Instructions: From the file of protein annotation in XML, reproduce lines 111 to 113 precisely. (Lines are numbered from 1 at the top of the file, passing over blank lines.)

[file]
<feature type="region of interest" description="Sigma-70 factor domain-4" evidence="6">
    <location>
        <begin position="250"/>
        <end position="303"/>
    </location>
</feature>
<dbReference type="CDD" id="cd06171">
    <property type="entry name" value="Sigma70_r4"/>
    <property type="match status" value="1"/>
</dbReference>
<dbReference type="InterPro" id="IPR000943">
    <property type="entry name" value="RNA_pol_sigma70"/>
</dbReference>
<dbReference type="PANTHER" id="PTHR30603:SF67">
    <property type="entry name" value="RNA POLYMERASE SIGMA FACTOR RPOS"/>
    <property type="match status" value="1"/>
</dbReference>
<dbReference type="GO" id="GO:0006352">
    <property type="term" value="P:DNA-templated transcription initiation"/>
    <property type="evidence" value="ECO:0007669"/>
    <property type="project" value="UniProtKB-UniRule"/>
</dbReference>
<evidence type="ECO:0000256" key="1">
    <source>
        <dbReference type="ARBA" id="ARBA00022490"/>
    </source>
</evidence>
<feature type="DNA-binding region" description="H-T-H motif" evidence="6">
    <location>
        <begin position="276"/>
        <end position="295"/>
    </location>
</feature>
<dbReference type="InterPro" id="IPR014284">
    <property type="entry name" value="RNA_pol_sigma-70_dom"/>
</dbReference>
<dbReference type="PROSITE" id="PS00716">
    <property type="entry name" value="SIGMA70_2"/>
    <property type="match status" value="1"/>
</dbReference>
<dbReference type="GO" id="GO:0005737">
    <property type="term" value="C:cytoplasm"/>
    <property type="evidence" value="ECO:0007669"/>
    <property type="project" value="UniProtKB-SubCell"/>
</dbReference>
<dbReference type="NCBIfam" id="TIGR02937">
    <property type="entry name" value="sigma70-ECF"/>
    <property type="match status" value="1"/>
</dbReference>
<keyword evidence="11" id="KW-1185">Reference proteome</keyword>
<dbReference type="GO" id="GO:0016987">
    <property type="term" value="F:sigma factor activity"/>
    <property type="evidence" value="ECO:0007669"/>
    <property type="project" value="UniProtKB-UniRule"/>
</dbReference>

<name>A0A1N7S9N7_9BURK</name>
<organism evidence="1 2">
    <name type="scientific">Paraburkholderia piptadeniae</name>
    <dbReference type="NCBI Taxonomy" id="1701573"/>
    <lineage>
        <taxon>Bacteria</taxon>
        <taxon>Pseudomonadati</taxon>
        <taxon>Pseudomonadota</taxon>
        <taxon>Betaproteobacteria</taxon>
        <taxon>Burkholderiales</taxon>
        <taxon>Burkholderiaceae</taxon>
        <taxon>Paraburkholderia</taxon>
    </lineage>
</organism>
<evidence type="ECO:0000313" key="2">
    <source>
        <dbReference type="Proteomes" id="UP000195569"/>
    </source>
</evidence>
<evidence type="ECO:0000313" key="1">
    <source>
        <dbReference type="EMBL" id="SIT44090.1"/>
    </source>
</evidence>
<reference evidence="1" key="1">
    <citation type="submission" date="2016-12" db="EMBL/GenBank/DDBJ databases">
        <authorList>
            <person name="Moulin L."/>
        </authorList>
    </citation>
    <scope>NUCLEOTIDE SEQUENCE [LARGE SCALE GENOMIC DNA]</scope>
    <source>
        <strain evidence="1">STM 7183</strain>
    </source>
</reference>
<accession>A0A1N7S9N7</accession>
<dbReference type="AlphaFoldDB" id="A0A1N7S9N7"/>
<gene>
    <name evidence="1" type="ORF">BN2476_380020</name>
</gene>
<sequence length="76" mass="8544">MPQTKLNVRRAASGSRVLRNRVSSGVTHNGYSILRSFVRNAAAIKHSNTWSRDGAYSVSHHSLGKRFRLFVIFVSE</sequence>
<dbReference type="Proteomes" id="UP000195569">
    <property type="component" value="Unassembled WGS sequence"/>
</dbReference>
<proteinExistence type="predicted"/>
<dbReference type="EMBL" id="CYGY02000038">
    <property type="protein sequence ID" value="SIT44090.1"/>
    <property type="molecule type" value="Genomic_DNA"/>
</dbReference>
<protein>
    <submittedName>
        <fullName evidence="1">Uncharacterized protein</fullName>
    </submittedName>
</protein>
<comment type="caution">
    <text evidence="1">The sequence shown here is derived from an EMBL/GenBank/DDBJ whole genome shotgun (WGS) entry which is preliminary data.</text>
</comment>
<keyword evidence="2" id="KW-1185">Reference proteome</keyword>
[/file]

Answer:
    <text evidence="1">The sequence shown here is derived from an EMBL/GenBank/DDBJ whole genome shotgun (WGS) entry which is preliminary data.</text>
</comment>
<keyword evidence="2" id="KW-1185">Reference proteome</keyword>